Mr. Hodgkinson was certain, from the results of his experiments, that a succession of strains, however slight, would produce a permanent deterioration of the elasticity of the iron.--Mr. Fairbairn had been told by the engineer on the Leeds line, that he considered all crank axles to be constantly deteriorating from percussions, strains, &c., and that they should be removed and replaced by new ones periodically, to avoid danger of fracture.- A discussion arose as to whether the crystallized appearance observed in fractured axles arose from defects in the manufacture, in the quality of the iron, or from the effects of working, either by percussions, strains, or magnetic action.—Mr. Grantham, although a manufacturer of cranked axles, admitted that straight axles were less liable to break. Cranked axles, from the way in which they were welded together and shaped, were rendered weak and liable to fracture. On other grounds, however, he believed that the cranked axles were preferable, as they produced a steadier motion, and much heat was saved.- Mr. Garnett believed that more straight axles had broken than cranked ones. - Professor Willis showed the effect of vi. bration in destroying molecular arrangement, by reference to the tongues in musical boxes, &c.--Mr. Nasmyth believed that the defects in arles, &c. arose in the manufacture, especially from cold swaging and hammering, and also from over-heating in welding, all of which causes injured the toughness of the iron. In small articles, he found great ad. vantage from annealing; and he believed that arles might be annealed very cheaply, and would be more serviceable. He disliked the fashion of referring all unaccounted phenomena to magnetism and electricity, although he was convinced that very singular electric phenomena accompanied the transit of locomotives and the rapid generation of steam. With this was connected the nonoxydization of rails, where the traffic was in one direction, and the rapid oxydization when the same rails were travelled over in both directions, as in the Blackwall railway. He had also observed that brasses, in some cases, had from friction entered into cold fusion, that is, at a heat not perceptible to the eye, a complete disintegration of the molecular structure had taken place, and he had seen the brass spread as if it had been butter or pitch. He had no doubt that this arose from electricity, but had not ascertained the fact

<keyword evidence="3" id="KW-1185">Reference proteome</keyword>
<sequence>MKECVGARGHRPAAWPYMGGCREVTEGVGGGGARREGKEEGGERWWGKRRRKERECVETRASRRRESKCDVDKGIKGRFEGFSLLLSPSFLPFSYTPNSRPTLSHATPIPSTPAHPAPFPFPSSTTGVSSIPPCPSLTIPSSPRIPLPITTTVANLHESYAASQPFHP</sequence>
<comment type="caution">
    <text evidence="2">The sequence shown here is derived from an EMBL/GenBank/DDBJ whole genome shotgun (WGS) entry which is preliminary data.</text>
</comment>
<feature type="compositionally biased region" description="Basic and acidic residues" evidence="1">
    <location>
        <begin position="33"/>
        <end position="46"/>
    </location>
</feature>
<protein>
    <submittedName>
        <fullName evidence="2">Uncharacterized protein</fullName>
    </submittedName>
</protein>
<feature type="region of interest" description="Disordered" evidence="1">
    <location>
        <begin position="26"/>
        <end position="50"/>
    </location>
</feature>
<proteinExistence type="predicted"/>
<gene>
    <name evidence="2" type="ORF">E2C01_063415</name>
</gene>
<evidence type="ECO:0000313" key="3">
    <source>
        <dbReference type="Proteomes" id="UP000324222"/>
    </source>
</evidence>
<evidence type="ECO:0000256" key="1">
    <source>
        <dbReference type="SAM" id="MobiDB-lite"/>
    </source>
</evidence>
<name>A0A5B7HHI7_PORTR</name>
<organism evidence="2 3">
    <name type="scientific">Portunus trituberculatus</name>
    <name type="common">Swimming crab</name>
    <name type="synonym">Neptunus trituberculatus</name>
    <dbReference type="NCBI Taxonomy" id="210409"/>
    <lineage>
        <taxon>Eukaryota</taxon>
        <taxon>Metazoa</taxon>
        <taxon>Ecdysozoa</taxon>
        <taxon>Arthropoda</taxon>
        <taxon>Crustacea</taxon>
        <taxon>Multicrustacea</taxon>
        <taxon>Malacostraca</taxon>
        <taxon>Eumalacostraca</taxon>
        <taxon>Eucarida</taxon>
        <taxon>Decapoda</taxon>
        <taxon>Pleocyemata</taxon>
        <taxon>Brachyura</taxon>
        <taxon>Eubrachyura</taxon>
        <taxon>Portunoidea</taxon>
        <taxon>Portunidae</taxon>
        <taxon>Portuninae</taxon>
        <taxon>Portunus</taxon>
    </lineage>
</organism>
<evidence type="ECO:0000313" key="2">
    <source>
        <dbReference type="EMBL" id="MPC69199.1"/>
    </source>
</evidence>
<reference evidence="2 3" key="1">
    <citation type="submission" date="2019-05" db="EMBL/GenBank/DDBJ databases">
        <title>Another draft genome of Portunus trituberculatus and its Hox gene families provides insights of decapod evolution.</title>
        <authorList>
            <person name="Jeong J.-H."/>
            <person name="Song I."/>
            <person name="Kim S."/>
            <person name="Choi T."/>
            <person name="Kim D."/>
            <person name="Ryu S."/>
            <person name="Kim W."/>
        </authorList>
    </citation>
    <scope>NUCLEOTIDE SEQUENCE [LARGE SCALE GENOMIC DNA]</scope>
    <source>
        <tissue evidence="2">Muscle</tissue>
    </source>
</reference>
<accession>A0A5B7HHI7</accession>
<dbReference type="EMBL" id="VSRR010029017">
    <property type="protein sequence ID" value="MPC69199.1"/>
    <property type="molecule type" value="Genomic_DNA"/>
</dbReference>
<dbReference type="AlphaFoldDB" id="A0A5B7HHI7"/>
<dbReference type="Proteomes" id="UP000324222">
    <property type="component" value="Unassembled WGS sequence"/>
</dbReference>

MARCH 22, 1842. Results of a Trial of the Constant Indi.